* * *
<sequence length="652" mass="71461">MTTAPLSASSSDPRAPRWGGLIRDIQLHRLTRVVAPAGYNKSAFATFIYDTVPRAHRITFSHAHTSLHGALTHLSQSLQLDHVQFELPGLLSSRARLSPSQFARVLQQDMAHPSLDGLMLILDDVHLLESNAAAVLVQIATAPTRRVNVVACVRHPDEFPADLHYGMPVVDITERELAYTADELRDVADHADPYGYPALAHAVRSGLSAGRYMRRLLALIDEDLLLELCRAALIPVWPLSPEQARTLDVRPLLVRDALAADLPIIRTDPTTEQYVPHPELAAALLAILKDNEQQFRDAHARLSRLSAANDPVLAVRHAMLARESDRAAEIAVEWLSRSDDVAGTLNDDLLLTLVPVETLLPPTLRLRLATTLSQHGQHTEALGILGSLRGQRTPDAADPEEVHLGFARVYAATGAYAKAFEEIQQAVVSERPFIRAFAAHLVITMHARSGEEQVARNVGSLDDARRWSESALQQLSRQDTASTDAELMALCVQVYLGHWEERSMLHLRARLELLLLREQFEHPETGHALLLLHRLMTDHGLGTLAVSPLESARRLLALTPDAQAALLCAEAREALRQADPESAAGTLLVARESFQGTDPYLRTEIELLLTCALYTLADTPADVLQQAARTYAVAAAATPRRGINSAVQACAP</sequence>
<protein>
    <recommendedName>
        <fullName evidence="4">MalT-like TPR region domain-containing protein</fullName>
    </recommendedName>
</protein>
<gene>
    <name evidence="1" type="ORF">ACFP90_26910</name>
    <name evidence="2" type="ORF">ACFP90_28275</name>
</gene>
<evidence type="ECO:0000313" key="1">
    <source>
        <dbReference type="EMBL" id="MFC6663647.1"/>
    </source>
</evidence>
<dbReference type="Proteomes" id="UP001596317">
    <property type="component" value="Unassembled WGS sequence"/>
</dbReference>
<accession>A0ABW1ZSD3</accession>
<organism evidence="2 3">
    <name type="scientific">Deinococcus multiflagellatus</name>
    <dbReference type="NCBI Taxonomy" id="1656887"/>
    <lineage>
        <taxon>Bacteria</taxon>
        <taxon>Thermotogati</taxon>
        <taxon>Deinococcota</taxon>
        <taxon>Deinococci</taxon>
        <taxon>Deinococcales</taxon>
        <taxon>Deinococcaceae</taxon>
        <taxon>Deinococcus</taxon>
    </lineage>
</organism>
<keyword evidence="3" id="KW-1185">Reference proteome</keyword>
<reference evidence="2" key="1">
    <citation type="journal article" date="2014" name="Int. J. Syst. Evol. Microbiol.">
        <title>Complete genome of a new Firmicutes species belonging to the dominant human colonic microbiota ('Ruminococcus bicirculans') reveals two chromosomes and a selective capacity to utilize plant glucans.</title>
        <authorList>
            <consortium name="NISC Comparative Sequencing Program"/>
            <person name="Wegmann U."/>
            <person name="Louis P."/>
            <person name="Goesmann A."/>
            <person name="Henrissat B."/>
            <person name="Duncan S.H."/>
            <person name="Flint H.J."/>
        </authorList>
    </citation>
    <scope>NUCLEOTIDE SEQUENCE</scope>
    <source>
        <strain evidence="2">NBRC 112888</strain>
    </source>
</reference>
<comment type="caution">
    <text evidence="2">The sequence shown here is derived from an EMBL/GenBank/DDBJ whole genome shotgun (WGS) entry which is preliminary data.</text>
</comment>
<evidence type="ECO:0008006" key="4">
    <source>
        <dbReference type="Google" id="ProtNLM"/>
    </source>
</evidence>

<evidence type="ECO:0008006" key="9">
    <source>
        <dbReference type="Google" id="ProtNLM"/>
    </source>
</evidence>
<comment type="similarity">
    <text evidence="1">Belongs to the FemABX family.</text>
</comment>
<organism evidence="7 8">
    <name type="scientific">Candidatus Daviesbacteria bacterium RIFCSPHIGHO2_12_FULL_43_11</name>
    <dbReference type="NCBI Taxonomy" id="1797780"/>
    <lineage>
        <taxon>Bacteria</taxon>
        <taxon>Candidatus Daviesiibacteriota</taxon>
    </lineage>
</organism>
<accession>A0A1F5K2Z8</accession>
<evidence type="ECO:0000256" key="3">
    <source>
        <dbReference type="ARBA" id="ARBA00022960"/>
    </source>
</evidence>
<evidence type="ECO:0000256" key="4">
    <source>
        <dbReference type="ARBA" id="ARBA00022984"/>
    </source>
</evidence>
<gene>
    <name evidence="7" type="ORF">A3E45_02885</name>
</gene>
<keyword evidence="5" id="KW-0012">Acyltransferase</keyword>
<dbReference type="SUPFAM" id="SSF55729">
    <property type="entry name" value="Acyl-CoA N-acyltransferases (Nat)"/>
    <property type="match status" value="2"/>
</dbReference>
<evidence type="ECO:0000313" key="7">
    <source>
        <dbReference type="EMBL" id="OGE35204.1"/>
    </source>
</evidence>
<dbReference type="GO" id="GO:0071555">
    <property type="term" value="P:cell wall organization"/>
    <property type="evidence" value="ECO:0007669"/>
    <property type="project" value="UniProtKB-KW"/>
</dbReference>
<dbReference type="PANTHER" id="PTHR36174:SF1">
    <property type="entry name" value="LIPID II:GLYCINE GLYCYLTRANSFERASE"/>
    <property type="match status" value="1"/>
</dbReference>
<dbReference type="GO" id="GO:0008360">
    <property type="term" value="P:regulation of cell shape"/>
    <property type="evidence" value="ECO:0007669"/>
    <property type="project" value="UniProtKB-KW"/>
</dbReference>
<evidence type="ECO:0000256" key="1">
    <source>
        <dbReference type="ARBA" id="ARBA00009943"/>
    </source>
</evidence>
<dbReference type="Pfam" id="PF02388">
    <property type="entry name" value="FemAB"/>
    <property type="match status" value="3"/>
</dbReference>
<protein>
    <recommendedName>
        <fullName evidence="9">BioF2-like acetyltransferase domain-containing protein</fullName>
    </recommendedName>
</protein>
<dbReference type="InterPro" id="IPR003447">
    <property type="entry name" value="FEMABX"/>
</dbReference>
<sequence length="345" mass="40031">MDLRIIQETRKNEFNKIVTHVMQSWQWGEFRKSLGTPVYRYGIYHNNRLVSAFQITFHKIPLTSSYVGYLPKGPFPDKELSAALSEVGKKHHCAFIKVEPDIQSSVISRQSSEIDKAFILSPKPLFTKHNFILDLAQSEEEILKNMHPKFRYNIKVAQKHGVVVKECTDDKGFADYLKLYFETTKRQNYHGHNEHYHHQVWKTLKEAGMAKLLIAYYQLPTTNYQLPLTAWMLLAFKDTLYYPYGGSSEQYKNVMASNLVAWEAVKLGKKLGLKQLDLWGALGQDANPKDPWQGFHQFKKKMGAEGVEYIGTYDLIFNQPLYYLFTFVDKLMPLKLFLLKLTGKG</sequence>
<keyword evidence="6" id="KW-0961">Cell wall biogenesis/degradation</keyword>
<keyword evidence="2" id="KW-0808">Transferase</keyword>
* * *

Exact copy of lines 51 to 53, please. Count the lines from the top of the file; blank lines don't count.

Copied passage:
</reference>
<comment type="caution">
    <text evidence="2">The sequence shown here is derived from an EMBL/GenBank/DDBJ whole genome shotgun (WGS) entry which is preliminary data.</text>